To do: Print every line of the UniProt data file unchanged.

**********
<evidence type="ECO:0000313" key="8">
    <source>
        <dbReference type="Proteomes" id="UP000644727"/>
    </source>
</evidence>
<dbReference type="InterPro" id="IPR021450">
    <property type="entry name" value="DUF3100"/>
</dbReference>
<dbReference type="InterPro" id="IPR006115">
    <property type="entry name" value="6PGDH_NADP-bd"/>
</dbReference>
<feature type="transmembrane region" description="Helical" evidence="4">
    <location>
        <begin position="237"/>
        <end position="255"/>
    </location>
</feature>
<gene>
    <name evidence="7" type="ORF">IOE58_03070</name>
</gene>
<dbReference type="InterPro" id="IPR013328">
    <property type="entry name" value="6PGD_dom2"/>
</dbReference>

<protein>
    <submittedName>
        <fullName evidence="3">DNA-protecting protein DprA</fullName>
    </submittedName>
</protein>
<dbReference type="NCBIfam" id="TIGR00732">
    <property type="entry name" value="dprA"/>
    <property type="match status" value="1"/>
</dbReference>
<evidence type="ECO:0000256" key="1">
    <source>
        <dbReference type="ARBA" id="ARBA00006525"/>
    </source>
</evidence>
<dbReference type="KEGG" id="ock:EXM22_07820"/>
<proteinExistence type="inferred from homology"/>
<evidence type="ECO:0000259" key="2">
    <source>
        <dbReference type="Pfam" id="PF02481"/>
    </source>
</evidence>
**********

<evidence type="ECO:0000313" key="8">
    <source>
        <dbReference type="Proteomes" id="UP000644727"/>
    </source>
</evidence>
<dbReference type="InterPro" id="IPR021450">
    <property type="entry name" value="DUF3100"/>
</dbReference>
<dbReference type="InterPro" id="IPR006115">
    <property type="entry name" value="6PGDH_NADP-bd"/>
</dbReference>
<feature type="transmembrane region" description="Helical" evidence="4">
    <location>
        <begin position="237"/>
        <end position="255"/>
    </location>
</feature>
<gene>
    <name evidence="7" type="ORF">IOE58_03070</name>
</gene>
<dbReference type="InterPro" id="IPR013328">
    <property type="entry name" value="6PGD_dom2"/>
</dbReference>

<protein>
    <submittedName>
        <fullName evidence="3">DNA-protecting protein DprA</fullName>
    </submittedName>
</protein>
<dbReference type="NCBIfam" id="TIGR00732">
    <property type="entry name" value="dprA"/>
    <property type="match status" value="1"/>
</dbReference>
<evidence type="ECO:0000256" key="1">
    <source>
        <dbReference type="ARBA" id="ARBA00006525"/>
    </source>
</evidence>
<dbReference type="KEGG" id="ock:EXM22_07820"/>
<proteinExistence type="inferred from homology"/>
<evidence type="ECO:0000259" key="2">
    <source>
        <dbReference type="Pfam" id="PF02481"/>
    </source>
</evidence>